4 Answers | Add Yours
The title of the poem is an allusion to a passage in Shakespeare's "Macbeth" which reads,
"Out, out, brief candle! Life's but a walking shadow, a poor player that struts and frets his hour upon the stage and then is heard no more. It is a tale told by an idiot, full of sound and fury, signifying nothing" (V,v,23-28).
In this famous soliloquy, Macbeth, who has just learned of his wife's death, laments the brevity of life and the meaningless finality of death.
In Frost's poem, the main character is a young boy who is pushed into adult responsibilites before he is ready. He is doing dangerous work, cutting wood with a buzz saw, and is involved in a terrible accident in which his hand is severed and he dies. The boy's life is cut short, snuffed out like a candle, but in a biting commentary on the nature of humankind, life for everyone else goes on as normal:
"Little, less, nothing! - and that ended it. No more to build on there. And they, since they were not the one dead, turned to their affairs" (lines 30-32).
Frost's chillingly callous ending underscores the realization expressed also by Macbeth, that life is too soon over, and devoid of significance once it is done.
In this title, Frost tips his poetic hat to Shakespeare's line: "Out, out damn spot!" It also is relevant to the content of the poem, as it has application to the topic addressed in its lines.
“Tomorrow, and tomorrow, and tomorrow
Creeps in this petty pace from day to day
To the last syllable of recorded time.
And all our yesterdays have lighted fools
The way to dusty death. Out, out, brief candle.
Life’s but a walking shadow, a poor player
That struts and frets his hour upon the stage,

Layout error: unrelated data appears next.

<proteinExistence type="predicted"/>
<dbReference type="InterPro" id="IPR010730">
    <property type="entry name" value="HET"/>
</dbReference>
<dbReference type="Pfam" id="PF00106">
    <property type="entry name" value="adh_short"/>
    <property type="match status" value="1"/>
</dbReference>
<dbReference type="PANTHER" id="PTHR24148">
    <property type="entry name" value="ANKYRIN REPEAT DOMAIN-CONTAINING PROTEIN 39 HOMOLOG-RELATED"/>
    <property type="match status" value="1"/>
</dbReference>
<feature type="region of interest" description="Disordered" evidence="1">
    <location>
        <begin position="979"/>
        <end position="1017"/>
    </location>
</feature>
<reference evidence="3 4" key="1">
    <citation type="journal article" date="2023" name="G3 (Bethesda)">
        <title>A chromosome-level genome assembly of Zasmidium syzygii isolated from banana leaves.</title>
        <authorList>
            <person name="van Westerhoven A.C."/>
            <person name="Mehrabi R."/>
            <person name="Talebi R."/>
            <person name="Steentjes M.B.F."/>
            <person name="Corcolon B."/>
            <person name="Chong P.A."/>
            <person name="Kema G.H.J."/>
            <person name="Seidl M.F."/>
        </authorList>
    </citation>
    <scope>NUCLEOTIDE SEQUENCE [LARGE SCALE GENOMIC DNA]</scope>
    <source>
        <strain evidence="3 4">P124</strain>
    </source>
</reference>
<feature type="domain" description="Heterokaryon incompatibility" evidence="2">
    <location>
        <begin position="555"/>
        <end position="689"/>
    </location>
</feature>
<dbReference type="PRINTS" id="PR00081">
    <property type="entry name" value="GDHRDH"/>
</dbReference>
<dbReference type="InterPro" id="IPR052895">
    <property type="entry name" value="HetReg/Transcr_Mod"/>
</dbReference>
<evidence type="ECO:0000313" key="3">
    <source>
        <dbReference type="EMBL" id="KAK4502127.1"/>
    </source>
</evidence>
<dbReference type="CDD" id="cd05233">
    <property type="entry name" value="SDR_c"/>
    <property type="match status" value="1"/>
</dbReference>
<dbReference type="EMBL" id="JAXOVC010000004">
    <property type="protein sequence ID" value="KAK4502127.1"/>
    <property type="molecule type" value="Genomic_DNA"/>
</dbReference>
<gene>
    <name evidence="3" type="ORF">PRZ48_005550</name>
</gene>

And then is heard no more. It is a tale
Told by an idiot, full of sound and fury,
- The ‘Out, out...’ speech given by Macbeth happens just after his wife, Lady Macbeth committed suicide. He seems to understand the significance of life in a clearer way now that his beloved wife has died.
- “Brief candle” is symbolizing life, its fragility and how quickly it goes by.
- His soliloquy speaks of the insignificance of life and how easily it can be taken away.
- Frost entitled this poem “Out, out...” to show how easily life can be cut off and how insignificant it can be. He said in the poem:
“they listened to his heart
little – less – nothing! - and that ended it.”
This is symbolic of how quickly and easily the boy died without the doctor or the family being able to change the boy’s fate- the fragility of life. And also, Frost said:
“...And they, since they
Were not the one dead, turned to their affairs”
Showing the insignificance of life and how one death will not affect the world, rather the world will keep going like nothing ever had happened.
If you read the poem well, you'll find there are two "out" there. First in the "leaped out" then in "puffed his lips out". And I think It means that when first saw leaped out and it caused the breath to be puffed out of his lips. But since the poem is full of allusion and as at the end the poet is criticizing people who easily forget their dead ones I can strongly claim it refers to out of sight, out of mind.
We’ve answered 319,852 questions. We can answer yours, too.Ask a question